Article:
Microarray miRNA profiling of human breast cancer has been demonstrated to be an informative tool which can be used to classify human breast cancers [19]. However, interpretation of research data, and implementation of miRNA-profiling into clinical practice are complicated by the apparent lack of consistency between studies. Variation in study size, design and experimental factors such as sample type, RNA quality, methods and technology platform used is challenging when trying to summarize clinically relevant data on miRNA profiling. Further, investigated miRNAs are not identical between studies. However, this study using FFPE-tissue, immunohistochemical analyses used in everyday diagnostics and a microarray with 94% coverage of human miRNAs, indicates that the miR-17-92 cluster and miR-17-family of miRNAs are of special interest in the high grade, triple-negative tumors with the worst prognosis. Further studies, including validation in an independent cohort, in situ hybridization in tissues and analyses of prediagnostic blood samples could be of interest to further evaluate the miRNA expression within tumor cells, the tumors’ microenvironment and in the circulation, and the potential of these miRNAs in diagnostic pathology and clinical oncology.

Conclusions

In the NOWAC postgenome cohort, archived FFPE tissue was found suitable for miRNA analyses using microarray and PCR technology. We found the miRNA expression to be significantly different between benign and malignant breast tissue. When exploring the miRNA expression profiles according to receptor status, histologic grade and molecular subtypes, we found a coordinated clear upregulation of miR-17-5p, miR-20a-5p, miR-92a-3p, miR-106b-5p and miR-93-5p of the miR-17-92 cluster and the miR-17-family in the most aggressive tumors with higher tumor grade and triple-negative receptor status. A validation of this pilot study in an independent cohort is a focus for future research. Further, the diagnostic and functional role of the miR-17-family of miRNAs in breast cancer should be further explored, where miRNAs’ potential as markers of response to specific treatments or as biomarkers of breast cancer relapse or metastatic disease is highly interesting.

Availability of data and materials

The datasets analyzed during the current study are available from the European Genome-phenome Archive (Dataset ID: EGAD00010001406).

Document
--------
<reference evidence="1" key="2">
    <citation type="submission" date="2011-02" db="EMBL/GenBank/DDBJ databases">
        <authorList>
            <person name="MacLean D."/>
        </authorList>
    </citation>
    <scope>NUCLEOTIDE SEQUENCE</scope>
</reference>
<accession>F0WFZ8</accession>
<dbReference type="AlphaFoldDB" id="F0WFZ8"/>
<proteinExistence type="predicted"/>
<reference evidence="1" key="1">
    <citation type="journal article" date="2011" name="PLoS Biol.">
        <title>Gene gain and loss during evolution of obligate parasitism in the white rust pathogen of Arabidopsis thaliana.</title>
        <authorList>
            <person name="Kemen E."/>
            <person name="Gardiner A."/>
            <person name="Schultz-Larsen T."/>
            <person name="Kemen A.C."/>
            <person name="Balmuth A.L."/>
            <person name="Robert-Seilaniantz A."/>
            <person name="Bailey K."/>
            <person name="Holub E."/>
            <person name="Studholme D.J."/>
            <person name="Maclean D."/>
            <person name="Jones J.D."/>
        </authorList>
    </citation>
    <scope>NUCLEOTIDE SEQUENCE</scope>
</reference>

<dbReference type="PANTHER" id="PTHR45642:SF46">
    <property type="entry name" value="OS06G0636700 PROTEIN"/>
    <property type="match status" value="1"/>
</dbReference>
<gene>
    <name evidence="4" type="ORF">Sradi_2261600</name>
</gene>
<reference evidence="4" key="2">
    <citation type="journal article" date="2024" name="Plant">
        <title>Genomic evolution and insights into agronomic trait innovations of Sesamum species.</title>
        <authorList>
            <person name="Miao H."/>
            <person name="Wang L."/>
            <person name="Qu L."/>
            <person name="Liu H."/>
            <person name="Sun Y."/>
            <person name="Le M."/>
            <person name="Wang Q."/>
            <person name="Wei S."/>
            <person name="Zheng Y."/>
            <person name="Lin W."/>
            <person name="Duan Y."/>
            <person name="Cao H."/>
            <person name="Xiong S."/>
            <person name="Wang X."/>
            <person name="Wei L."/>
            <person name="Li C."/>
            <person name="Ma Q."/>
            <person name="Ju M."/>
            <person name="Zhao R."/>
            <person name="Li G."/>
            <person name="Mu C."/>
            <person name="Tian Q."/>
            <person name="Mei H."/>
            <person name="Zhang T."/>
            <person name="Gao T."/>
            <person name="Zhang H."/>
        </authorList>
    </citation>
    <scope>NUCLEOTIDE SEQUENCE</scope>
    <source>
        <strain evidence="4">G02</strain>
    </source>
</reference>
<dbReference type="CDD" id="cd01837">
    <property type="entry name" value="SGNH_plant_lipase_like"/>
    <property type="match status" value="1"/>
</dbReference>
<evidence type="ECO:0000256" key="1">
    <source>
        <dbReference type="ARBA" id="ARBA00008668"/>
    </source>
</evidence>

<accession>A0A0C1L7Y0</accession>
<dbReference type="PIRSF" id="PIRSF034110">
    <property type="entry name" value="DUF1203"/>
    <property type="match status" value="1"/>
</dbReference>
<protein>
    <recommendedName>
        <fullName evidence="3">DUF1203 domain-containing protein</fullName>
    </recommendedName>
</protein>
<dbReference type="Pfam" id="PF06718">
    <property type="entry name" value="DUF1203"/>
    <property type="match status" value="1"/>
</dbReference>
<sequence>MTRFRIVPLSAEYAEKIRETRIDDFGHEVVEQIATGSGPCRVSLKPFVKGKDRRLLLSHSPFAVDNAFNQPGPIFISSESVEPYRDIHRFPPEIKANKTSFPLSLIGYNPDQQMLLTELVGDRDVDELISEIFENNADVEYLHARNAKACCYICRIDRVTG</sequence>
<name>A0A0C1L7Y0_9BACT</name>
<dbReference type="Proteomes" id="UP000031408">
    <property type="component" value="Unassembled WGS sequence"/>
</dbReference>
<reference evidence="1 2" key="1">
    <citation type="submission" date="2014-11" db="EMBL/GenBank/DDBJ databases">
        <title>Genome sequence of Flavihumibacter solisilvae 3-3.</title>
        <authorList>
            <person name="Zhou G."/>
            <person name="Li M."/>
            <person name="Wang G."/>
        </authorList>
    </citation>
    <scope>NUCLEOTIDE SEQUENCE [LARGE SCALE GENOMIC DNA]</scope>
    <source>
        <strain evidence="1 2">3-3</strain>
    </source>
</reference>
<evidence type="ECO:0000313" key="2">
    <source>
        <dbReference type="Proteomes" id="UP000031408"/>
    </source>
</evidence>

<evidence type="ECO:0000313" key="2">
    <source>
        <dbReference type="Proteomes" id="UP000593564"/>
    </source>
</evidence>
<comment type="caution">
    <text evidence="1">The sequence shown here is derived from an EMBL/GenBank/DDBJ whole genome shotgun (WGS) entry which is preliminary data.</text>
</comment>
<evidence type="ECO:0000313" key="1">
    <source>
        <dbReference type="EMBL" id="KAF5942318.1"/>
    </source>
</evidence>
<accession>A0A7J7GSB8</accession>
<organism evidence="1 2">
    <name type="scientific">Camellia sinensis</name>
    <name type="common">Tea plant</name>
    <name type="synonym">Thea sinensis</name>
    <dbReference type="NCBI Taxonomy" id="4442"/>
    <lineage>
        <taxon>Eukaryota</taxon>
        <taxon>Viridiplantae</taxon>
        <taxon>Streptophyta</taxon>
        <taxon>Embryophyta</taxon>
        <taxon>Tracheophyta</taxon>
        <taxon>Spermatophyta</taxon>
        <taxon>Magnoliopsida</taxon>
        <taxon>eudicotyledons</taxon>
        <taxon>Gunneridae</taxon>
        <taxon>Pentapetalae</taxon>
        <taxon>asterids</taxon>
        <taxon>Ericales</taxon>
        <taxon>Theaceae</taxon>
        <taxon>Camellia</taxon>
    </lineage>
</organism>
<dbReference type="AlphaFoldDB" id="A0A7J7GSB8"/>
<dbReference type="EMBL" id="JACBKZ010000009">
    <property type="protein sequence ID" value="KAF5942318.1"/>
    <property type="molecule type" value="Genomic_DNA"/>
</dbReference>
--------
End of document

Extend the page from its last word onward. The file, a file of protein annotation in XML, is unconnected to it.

Abbreviations

ER:

estrogen receptor

PR:

progesterone receptor

FFPE:

formalin-fixed paraffin-embedded

miRNA:

microRNA

NOWAC:

Norwegian Women and Cancer

FDR:

false discovery rate

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Acknowledgements

Engineers Mona Irene Pedersen and Kristin Sorensen (UiT The Arctic University of Norway) are acknowledged for their skillful help and assistance in the laboratory with collection of study material and extraction of RNA. We are grateful to Edrun Schnell and the Cancer Registry of Norway for collecting registry data relevant for the NOWAC study.

Funding

The study was funded by the Northern Norway Regional Health Authority (Helse Nord RHF). The funder had no role in study design, data collection and analysis.

Author information

LM was involved in planning of the study, acquisition, analyses and interpretation of the data and was the main contributor to the original draft. TB was involved in the formal analyses of data, performed the statistical analyses and contributed to the original draft, including illustrations. KAS was involved in the planning of the study and acquisition of data. EL and LTB designed and supervised the study. All authors read and approved the final manuscript.

Correspondence to Line Moi.

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The study has been approved by the regional ethical committee of North Norway (Reference Number REK Nord 2010/1931, 2013/2271). The Data Inspectorate has also approved the storing of relevant, not identifiable data and the linkage to national registries in the NOWAC study.

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Keywords

  • Breast cancer
  • MicroRNA
  • miR-17-92-cluster
  • miR-106b-25 cluster
  • miR-17-family
  • NOWAC